“We were concerned about what appears to be racial profiling and also a pattern of designations to the CMUs of people who have spoken out at other prison units and advocated for their rights and have taken leadership positions in religious communities in those other prisons,” he says. They are segregated from other prisoners because officials worry that they could recruit other inmates for terrorism or direct people in the outside world to commit crimes.

Civil rights groups have filed lawsuits however that accuse the two U.S. facilities of some of the same due process complaints raised by people at Gitmo.Prison officials opened the first CMU with no public notice four years ago, something inmates say they had no right to do under the federal law known as the Administrative Procedures Act. Unlike prisoners who are convicted of serious crimes and sent to a federal supermax facility, CMU inmates have no way to review the evidence that sent them there or to challenge that evidence to get out. Also, as word got out that the special units were disproportionately Muslim,
civil rights lawyers say, the Bureau of Prisons started moving in
non-Muslims. According to CCR:

“Five CMU prisoners and two of their spouses (who, along with their children, have been subjected to draconian rules governing visitation and phone calls) have joined the lawsuit as plaintiffs. All five men confined in the CMU have been classified as low or medium security, but were designated to the CMU despite their relatively, and in two cases perfectly, clean disciplinary history. Not a single one has received discipline for any communications-related infraction within the last decade, nor any significant disciplinary offense.

Like all CMU prisoners, the men received no procedural protections related to their designation, and were not allowed to examine or refute the allegations that led to their transfer. They are also being held indefinitely at the CMU without any meaningful review process. They expect to serve their entire sentences in these isolated and punitive units.

Predictably, the lack of procedural protections has allowed for an unchecked pattern of discriminatory and retaliatory designations to the CMU. Rather than being related to a legitimate penological purpose or based on substantiated information, our clients’ designations were instead based on their religious and/or perceived political beliefs, or in retaliation for other protected First Amendment activity.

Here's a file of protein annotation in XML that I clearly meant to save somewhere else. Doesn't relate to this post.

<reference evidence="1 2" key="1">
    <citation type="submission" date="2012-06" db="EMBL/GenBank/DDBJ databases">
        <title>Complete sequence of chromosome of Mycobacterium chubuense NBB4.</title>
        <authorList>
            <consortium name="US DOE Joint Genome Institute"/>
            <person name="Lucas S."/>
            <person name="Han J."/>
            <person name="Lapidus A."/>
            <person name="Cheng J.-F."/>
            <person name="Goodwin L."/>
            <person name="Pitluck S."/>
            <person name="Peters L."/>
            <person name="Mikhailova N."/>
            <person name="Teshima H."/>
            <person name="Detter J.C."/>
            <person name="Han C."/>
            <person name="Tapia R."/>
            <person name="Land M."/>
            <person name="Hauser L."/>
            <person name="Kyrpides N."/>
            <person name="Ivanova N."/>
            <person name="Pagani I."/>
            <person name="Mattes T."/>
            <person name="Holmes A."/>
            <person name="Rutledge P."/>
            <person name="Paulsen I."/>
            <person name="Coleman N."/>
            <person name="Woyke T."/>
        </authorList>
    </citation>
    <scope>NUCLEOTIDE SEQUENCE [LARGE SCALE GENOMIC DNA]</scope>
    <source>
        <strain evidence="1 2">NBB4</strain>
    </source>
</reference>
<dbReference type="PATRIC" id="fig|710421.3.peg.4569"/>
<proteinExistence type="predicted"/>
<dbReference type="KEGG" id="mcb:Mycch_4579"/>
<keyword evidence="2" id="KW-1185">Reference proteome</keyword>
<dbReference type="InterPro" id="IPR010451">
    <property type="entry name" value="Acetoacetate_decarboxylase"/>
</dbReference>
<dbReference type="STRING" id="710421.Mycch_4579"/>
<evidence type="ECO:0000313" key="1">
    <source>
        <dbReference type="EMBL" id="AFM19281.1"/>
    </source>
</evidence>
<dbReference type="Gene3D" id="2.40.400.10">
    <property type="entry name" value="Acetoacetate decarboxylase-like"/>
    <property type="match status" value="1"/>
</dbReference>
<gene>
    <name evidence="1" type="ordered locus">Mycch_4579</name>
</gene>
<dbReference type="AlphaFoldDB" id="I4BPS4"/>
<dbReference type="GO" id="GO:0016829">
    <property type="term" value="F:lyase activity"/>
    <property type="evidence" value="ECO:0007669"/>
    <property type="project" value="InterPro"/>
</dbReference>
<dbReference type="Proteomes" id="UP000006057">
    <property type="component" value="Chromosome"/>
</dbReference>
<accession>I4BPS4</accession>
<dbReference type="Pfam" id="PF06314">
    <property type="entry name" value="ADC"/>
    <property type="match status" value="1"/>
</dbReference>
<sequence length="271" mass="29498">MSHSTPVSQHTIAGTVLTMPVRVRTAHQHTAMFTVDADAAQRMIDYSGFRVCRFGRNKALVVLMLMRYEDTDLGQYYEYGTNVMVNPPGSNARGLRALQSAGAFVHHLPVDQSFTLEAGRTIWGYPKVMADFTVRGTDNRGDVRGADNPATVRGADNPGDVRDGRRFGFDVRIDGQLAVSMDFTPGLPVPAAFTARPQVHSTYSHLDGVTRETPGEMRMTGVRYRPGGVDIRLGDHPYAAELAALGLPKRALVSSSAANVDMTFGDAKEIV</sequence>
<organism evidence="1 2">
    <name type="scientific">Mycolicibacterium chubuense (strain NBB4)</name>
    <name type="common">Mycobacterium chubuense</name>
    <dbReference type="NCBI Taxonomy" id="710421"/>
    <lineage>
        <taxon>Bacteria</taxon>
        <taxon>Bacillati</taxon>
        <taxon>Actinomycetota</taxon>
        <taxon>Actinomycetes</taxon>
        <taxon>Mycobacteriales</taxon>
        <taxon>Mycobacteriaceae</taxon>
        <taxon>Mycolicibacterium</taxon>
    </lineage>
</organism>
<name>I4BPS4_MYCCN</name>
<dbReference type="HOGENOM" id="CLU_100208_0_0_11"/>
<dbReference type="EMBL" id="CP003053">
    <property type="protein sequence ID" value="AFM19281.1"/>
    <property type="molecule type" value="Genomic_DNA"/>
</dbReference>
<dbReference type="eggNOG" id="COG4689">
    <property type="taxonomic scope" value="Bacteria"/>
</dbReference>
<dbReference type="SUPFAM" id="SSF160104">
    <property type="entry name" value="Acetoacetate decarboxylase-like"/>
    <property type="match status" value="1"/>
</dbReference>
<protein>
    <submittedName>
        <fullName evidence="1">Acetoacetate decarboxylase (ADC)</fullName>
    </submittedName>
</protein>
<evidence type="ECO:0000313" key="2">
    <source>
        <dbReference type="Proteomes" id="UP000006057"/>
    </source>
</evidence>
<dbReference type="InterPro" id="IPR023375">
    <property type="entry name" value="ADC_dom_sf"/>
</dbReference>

American University law professor Stephen Vladeck reviewed NPR’s findings. He says he has some questions about the secrecy surrounding the units and whether the prison is sending the right people there.

“I think the real question is, what are the constraints and how are we sure that the right people are being placed in these units and not the wrong ones?” Vladeck says.

“Mixing prisoners from different backgrounds who actually don’t necessarily live up to those criteria I think is troubling,” Vladeck adds, because it means some inmates might not belong there, and others who do belong may not be getting the attention they deserve.

Documents:

Federal judge dismisses government surveillance suit for lack of standing

[JURIST] A judge for the US District Court for the Northern District of California granted summary judgment Monday in favor of the government in CCR v. Obama, ruling that the Center for Constitutional Rights (CCR) lacked standing to challenge the legality of information obtained by Bush-era warrantless surveillance programs. CCR argued that the Terrorist Surveillance Program (TSP) and Protect America Act (POA), which allowed the National Security Agency (NSA) to wiretap suspected terrorists without a warrant, chilled the CCR’s ability to speak freely with its clients and probably intercepted communications that were subject to the attorney-client privilege. Judge Vaughn Walker, noting that the TSP was discontinued in 2007 and the POA expired in 2008, ruled that CCR lacked standing to challenge the programs since it could not show its communications had actually been intercepted as required to state a claim under the Foreign Intelligence Surveillance Act (FISA) or that it had suffered any harm.